• FirstWave Cloud Technology (ASX:FCT) to service the world’s second largest telco market
  • Shares climb 35 per cent at market open
  • Joins small cohort of ASX stocks targeting India

FirstWave Cloud Technology (ASX:FCT) has just unlocked a door to enter the lucrative Indian market.

India is the world’s second largest telco market with 1.2 billion telecom subscribers and 500 million internet subscribers.

The business sector is a particularly fast growing market for telcos with Vodafone Idea serving 50 million alone.

On top of all this, FirstWave claims India is the third most “cyber-attacked country in the world”.

The company told shareholders this morning it had signed a deal with Vodafone Idea (NSE:IDEA) to offer its cyber security services in India.

Vodafone Idea is a separate entity to the global Vodafone Group although the latter owns a 45 per cent stake.

FirstWave sells a cyber security platform for cloud content aimed at telcos and cyber-security service providers. It is sold under a subscription model and protects businesses from cybercrime attacks such as ransomware, spear phishing, data theft and fraud.

FirstWave’s regional head of sales Sundar Bhardwaj said he and his company were excited with the partnership and the opportunities it bought.

“With this new solution all Indian businesses can now reap the unique benefits of a truly enterprise grade, best-in-class SaaS-based cybersecurity delivered through the Vi Network,” he declared.

FirstWave shares rose as high as 35 per cent at market open before settling at 15 per cent higher by 11am.

FirstWave Cloud Technology (ASX:FCT) share price chart


Who else is targeting India?

FirstWave joins a growing movement for ASX listed companies. As tensions with China worsen, India has promoted itself as an alternative destination.

In recent months the Modi government has made efforts to attract companies to India from China.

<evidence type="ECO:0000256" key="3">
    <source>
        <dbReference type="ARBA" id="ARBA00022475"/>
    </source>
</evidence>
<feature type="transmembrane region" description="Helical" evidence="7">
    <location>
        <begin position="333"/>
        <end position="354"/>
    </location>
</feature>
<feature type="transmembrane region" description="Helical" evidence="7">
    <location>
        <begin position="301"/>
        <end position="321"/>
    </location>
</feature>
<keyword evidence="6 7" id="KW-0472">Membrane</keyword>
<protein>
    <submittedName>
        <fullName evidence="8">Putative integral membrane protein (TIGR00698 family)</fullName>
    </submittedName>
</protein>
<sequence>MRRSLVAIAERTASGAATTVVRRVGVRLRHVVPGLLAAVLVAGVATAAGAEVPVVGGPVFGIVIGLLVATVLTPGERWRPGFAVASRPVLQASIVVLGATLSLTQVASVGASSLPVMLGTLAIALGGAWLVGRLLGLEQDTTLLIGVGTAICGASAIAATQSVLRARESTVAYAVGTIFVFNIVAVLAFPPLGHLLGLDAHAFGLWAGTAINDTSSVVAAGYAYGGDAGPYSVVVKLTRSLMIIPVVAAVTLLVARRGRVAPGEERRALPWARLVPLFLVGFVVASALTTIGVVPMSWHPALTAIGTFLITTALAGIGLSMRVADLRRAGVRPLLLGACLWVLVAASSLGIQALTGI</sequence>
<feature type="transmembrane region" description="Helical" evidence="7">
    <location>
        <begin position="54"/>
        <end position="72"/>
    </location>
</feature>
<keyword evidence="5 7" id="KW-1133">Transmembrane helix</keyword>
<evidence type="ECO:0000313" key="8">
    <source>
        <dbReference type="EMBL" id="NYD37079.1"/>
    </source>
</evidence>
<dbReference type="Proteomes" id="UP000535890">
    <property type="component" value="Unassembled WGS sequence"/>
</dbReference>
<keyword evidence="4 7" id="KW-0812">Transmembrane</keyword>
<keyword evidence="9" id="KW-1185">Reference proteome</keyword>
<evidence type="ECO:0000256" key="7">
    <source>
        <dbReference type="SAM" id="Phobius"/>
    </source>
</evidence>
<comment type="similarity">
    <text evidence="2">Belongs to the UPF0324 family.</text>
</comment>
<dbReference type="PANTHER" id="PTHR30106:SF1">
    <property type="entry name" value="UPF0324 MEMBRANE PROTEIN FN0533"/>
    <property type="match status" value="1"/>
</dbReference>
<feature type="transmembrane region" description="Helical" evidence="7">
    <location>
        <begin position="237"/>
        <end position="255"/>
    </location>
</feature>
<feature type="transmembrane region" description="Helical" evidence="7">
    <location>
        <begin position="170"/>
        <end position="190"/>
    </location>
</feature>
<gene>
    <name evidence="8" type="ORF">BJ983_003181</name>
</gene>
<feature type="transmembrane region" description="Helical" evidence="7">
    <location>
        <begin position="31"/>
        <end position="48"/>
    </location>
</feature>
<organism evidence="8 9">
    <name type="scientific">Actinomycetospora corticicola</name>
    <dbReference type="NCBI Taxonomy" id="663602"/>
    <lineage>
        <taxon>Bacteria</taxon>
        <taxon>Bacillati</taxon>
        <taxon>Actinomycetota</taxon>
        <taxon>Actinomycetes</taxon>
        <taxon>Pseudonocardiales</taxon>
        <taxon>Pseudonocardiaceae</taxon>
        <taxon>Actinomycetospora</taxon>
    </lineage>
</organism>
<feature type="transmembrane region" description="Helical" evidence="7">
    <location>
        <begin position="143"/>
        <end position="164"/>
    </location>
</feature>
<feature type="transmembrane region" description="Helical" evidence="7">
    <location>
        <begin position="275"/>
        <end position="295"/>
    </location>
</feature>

The most recent small cap was fellow tech stock Netlinkz (ASX:NET) which last month signed a deal so it could leverage the Indian base of US-based Natsoft to develop a presence in India.

Last week, an Indian IT giant HCL Technologies (NSE:HCLTECH)  made a $225m bid for IT small cap DWS (ASX:DWS).


No easy feat

But just because India is a democracy it doesn’t mean it is any easier to crack than China.

A number of small caps in other industries have also tried but have had difficulties.

High-flying bacteria-killer Zoono (ASX:ZNO) took approximately two years and 12 visits by managing director Paul Hyslop to get sales started in India.

AVA Risk Group (ASX:AVA) only delivered its first security devices to India at the start of this year after months of negotiations.

Digital education stock iCollege (ASX:ICT) has had a slow-growing Indian arm for several years based in Delhi, but only produced first revenue in the June quarter last year.

Wattle Health (ASX:WHA) made a big deal in July 2018 of a 12-month deal to sell baby food there but ultimately its customers couldn’t buy the goods.

Rounding out the list is Vortiv (ASX:VOR), which was then known as Transaction Solutions International. In 2016 it was hit by Modi overnight decision to demonetise 500 and 1000 rupee notes in the name of reducing corruption and the black economy.